Roche Ends Longstanding Collaboration with AC Immune, Hands Back Assets

Roche China_iStock, Robert Way

Pictured: Roche's tower in Shanghai, China/iStock, Robert Way

The collaboration between Roche’s Genentech and Swiss biotech AC Immune has ended, with the Swiss pharma handing back two of its assets, according to Monday’s announcement.

The global rights to AC Immune’s anti-amyloid beta antibody, crenezumab, and an anti-Tau antibody, semorinemab, will be going back to the biotech after the collaboration agreement with Roche has been terminated. Both drugs were being investigated to treat Alzheimer’s disease but were showing results that were not positive.

In 2020, the topline results for semorinemab showed that the drug did not meet its primary endpoint of decreasing the decline on the Clinical Dementia Rating-Sum of Boxes against a placebo, while not hitting two secondary endpoints. In 2022, Fierce Biotech reported that the Phase II study also showed signs of failure for crenezumab.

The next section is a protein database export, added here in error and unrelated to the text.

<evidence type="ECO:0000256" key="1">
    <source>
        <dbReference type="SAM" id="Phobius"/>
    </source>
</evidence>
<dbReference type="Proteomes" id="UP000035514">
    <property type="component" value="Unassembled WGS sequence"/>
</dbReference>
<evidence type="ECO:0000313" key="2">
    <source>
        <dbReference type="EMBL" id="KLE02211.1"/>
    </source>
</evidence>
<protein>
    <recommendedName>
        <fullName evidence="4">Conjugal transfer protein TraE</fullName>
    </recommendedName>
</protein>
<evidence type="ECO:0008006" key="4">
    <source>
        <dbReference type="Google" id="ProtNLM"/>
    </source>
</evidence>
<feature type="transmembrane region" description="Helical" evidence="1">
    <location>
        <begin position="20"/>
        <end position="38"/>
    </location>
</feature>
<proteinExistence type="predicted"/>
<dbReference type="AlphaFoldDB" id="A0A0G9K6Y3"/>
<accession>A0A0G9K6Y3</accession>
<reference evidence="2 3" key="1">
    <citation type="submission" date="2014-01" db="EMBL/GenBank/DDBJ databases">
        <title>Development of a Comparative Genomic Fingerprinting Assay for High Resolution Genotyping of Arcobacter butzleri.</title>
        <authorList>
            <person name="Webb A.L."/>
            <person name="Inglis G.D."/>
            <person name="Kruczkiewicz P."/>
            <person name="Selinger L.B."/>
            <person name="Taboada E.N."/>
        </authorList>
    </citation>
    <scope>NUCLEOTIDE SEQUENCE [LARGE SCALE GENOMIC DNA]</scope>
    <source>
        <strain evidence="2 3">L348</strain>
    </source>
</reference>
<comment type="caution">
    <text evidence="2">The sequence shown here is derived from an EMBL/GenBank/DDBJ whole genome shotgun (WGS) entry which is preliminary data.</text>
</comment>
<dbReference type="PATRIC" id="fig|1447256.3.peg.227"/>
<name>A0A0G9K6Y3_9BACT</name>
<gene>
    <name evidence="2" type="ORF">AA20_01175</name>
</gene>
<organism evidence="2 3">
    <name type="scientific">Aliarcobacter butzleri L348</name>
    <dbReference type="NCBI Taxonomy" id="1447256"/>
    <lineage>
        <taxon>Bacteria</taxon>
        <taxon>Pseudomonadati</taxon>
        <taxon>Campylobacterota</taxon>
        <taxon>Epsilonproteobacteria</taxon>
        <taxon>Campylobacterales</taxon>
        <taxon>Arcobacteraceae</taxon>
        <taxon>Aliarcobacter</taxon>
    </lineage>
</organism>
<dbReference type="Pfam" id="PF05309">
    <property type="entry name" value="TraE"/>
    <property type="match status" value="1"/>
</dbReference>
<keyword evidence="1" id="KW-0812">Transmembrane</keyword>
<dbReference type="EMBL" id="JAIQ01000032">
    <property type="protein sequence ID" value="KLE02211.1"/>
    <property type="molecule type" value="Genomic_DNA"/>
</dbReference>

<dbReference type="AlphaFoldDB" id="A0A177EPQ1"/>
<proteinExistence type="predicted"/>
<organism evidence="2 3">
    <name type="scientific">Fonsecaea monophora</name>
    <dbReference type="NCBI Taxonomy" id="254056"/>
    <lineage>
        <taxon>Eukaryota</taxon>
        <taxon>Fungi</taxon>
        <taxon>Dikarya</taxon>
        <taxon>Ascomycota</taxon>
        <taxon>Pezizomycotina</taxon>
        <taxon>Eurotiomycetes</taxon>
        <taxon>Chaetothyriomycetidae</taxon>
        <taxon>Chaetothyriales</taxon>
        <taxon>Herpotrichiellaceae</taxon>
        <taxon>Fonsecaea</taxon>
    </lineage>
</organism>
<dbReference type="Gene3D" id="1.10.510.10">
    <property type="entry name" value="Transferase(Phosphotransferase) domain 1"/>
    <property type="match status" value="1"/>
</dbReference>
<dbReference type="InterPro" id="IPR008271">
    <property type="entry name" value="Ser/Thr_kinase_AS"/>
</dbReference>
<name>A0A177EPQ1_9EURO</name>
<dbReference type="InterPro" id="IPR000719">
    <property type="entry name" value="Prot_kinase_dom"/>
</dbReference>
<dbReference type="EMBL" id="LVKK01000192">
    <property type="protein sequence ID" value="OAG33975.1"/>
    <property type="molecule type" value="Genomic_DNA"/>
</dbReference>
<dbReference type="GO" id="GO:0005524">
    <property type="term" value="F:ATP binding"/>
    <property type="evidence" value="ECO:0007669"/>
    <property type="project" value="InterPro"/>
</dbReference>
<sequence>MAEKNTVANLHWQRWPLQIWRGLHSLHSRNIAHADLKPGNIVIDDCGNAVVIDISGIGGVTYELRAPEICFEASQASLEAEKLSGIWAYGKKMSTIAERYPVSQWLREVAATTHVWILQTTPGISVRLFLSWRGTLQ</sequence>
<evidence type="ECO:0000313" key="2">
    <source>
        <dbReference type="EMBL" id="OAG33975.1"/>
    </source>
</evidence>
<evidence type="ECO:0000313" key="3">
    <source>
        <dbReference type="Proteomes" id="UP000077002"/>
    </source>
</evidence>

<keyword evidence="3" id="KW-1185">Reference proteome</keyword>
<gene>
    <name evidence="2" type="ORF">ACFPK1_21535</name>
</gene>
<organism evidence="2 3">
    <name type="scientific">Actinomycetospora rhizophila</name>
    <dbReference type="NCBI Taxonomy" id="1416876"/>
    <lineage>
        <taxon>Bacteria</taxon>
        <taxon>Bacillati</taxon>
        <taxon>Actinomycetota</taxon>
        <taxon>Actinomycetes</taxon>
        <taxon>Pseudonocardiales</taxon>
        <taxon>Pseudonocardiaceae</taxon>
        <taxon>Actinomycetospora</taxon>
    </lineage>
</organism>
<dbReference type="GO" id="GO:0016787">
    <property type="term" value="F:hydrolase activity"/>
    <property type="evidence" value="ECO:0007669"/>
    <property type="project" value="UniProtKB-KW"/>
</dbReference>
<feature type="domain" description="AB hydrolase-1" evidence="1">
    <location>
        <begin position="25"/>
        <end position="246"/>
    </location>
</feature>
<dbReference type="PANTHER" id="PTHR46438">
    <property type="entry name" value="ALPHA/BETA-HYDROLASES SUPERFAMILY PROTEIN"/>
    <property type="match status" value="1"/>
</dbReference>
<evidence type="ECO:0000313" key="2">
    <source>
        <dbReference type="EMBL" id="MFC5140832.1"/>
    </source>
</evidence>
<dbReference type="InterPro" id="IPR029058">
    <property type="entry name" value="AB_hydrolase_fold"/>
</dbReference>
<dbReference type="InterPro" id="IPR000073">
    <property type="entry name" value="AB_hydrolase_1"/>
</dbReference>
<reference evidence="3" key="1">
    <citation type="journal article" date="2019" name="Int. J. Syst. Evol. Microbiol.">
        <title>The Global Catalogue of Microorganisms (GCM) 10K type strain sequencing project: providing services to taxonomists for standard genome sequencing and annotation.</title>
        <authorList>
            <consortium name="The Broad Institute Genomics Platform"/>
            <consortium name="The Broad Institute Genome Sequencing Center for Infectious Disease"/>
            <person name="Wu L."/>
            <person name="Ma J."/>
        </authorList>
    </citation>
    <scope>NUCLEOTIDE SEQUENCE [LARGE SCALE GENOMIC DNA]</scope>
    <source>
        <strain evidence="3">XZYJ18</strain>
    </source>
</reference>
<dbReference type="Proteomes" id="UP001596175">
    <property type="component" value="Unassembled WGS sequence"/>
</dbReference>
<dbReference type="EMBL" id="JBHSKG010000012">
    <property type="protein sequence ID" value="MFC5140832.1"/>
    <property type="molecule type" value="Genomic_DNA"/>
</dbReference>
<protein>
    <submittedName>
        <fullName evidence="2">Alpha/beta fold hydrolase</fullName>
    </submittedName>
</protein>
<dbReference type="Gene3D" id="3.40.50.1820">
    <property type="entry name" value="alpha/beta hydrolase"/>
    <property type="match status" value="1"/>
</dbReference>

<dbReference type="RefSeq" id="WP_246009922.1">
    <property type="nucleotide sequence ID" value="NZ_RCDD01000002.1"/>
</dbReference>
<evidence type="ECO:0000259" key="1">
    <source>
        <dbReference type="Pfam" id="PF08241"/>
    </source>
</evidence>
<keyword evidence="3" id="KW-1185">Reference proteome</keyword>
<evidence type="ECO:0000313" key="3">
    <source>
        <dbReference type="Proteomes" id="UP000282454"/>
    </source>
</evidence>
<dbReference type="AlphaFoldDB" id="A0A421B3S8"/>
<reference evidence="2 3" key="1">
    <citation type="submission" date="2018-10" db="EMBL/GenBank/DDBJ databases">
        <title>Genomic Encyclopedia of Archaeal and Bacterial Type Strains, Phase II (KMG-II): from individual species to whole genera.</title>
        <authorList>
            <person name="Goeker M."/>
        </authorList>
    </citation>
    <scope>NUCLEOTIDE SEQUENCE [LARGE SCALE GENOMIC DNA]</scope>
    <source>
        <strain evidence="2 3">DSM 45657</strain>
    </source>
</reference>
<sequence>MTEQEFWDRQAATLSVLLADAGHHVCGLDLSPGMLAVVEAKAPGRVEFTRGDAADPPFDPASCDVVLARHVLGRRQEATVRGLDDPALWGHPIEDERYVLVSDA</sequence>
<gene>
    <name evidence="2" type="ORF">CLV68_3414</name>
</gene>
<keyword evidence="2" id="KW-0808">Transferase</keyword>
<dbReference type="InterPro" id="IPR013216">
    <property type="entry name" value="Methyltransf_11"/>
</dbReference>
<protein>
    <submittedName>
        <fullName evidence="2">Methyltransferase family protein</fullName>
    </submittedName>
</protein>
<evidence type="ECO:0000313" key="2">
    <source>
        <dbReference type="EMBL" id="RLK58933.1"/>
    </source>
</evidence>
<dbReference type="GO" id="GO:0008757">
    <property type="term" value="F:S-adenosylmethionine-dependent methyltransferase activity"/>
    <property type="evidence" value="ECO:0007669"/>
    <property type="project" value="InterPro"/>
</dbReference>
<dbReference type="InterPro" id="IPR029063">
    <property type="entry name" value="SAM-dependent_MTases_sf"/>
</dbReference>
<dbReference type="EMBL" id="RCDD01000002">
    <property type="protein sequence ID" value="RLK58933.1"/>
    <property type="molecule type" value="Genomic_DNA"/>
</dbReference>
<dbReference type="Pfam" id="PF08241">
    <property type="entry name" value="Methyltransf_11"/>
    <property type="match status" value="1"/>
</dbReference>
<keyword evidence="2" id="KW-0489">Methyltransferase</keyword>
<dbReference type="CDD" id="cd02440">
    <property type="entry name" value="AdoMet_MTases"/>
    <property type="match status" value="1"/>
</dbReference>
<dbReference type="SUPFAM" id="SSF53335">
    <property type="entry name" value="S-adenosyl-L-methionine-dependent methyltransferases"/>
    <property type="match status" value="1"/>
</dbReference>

For now, AC Immune will regain the rights to manufacturing the drug for clinical trials and the data churned out under the Roche collaboration. The company also said it is “carefully” reviewing and evaluating all data sets when they become available before making further decisions.

“AC Immune is highly focused on progressing its three active immunotherapies from its precision medicine pipeline,” CEO Andrea Pfeifer said in a statement. “These product candidates are being developed in ongoing, potentially registrational, Phase II clinical trials, including the recently initiated first prevention study in presymptomatic Alzheimer’s disease."

Pfeifer added that the company received a milestone payment and $50 million in financing in December 2023 and is funded into 2026, as well as expecting more data for other assets later in 2024.

“Regaining the global rights to crenezumab, semorinemab, and the intellectual property surrounding these targets may offer alternative routes to new growth opportunities, including combination therapies. We are confident that, with full ownership and the learnings from these programs, they could be enhanced using AC Immune’s proprietary next-generation technologies,” Pfeifer said. 

According to Reuters, in 2007, AC Immune and Genentech inked their deal to develop treatments for Alzheimer’s, with revenue possibly being in the $300 million plus range for the Swiss biotech. 

In 2012, a deal was signed for a second antibody to be developed to target the Tau protein in Alzheimer’s. This deal was potentially worth around $418 million at the time, plus royalty payments. 

Tyler Patchen is a staff writer at BioSpace. You can reach him at tyler.patchen@biospace.com. Follow him on LinkedIn.

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